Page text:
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Buddha boost for rule-flout stage
- Fear of damage to Victoria Memorial

The chief minister wants cultural programmes to be organised regularly on the permanent stage in Citizens’ Park, which is about 100 metres from SSKM Hospital and in the green zone around Victoria Memorial.

“The cultural tradition of Bengal is our biggest asset…. The more such functions are organised here, the better,” said Buddhadeb Bhattacharjee, at the closing ceremony of a seven-night soiree on the stage.

The organisers of the open-air programme, Association of Professional Performing Singers, had not obtained the mandatory clearance from police for use of loudspeakers. Moreover, loudspeakers are banned within 100 metres of a hospital.

Fifty small speakers placed around the park — recently christened Mohor Kunja — for the programme were not used on the final day of the soiree after Metro highlighted how environment norms were being flouted.

Retired Justice Bhagabati Prasad Banerjee, who had issued a verdict in the 1990s to curb noise pollution, opposed the plan to organise programmes on the recently inaugurated permanent stage.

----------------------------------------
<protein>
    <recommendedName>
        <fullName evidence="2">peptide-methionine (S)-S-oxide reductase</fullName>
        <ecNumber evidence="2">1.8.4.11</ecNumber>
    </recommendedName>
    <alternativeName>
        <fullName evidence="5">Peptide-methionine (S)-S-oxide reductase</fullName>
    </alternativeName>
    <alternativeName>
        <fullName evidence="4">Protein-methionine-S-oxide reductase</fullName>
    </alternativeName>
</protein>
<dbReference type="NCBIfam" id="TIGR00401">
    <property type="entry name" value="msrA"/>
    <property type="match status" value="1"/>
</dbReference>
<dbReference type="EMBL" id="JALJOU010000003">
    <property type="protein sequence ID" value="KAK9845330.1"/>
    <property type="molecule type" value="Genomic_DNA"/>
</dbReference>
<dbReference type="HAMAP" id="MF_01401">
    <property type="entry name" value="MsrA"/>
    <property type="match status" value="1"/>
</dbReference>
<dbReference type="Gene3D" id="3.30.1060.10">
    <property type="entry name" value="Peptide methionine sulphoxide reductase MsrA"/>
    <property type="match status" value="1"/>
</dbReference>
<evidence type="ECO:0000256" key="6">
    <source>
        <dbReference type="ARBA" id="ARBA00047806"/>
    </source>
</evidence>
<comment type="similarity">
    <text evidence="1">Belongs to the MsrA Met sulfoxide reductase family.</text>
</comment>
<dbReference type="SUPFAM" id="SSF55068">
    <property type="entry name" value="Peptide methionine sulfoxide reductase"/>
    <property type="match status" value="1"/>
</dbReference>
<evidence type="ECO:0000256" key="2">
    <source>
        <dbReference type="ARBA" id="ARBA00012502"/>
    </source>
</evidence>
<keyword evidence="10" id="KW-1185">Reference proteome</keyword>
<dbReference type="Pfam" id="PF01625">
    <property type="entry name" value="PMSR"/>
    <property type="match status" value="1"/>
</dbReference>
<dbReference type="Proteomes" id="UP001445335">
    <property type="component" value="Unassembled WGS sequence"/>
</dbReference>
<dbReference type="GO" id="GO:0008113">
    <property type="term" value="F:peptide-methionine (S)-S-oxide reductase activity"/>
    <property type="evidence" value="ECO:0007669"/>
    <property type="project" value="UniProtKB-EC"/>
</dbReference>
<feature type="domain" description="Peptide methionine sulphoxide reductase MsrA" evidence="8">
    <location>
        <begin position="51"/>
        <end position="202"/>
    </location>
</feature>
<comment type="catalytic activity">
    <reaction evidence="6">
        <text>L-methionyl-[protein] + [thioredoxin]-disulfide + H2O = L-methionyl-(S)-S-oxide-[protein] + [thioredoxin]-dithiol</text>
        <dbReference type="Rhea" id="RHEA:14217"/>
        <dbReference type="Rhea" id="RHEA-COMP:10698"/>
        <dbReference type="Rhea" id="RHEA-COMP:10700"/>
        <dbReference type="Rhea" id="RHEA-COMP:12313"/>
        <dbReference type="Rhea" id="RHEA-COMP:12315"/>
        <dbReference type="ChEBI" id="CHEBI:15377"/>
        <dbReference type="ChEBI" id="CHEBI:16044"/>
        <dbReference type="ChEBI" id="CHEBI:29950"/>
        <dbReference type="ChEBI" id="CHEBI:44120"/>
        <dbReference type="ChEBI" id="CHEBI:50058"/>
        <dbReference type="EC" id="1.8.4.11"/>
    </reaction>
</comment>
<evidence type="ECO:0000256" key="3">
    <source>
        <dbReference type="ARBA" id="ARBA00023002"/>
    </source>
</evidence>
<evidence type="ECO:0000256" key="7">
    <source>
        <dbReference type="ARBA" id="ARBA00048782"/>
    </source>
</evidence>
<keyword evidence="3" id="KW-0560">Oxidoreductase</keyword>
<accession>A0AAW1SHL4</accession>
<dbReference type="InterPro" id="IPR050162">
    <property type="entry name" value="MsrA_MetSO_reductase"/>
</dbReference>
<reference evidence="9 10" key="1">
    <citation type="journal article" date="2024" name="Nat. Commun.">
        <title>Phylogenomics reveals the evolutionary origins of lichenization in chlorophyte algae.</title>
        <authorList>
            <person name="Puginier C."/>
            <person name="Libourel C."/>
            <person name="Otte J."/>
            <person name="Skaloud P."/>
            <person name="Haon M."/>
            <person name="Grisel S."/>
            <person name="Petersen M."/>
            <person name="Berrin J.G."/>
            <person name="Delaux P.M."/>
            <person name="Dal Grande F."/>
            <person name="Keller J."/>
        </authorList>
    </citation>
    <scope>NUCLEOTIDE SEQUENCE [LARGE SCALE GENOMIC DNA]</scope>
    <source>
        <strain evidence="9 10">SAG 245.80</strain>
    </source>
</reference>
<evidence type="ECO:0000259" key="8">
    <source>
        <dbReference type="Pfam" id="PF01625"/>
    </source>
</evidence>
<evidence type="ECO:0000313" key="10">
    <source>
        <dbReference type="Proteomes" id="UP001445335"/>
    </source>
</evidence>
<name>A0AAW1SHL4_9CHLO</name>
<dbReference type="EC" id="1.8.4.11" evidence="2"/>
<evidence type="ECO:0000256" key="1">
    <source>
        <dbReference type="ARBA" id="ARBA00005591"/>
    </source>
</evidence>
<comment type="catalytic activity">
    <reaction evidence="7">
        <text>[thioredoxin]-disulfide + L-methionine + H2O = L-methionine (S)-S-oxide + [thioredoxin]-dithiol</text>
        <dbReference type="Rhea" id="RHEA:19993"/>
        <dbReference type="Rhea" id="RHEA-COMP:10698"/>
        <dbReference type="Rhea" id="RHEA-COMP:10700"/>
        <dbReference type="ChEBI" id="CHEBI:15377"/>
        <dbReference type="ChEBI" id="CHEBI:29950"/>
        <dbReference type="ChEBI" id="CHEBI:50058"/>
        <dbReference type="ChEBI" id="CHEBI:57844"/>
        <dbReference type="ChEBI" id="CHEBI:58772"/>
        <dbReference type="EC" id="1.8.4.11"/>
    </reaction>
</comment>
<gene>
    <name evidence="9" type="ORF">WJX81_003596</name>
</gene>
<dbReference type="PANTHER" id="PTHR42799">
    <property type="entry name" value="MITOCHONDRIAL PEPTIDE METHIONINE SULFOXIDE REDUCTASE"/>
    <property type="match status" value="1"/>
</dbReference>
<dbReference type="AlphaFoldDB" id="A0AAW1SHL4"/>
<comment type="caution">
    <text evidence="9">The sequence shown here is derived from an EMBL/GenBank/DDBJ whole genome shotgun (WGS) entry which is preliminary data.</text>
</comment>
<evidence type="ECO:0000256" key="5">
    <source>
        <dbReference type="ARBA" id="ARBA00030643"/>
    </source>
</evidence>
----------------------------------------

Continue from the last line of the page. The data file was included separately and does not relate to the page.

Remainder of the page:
“Nobody has the right to make anyone a captive listener. Visitors to the park may not like to listen to music. But with loudspeakers blaring, they have no choice,” he said.

Banerjee pointed out that loudspeaker use within 100 metres of a hospital is a punishable offence under Noise (Regulation and Control) Act, 2000.

Environment activist Subhas Dutta said: “If programmes are regularly held on the stage, the green patch will be damaged, causing re-suspension of dust with an increase in footfall. This will eventually damage Victoria Memorial.”

He added that he would soon bring the matter to the notice of the high court, which had issued a series of directives to reduce air pollution around the Memorial.

The Pune-based National Environmental Engineering Research Institute, a central government body, had found in 2005 that dust was the main reason behind the damage to the outer walls of the marble monument.

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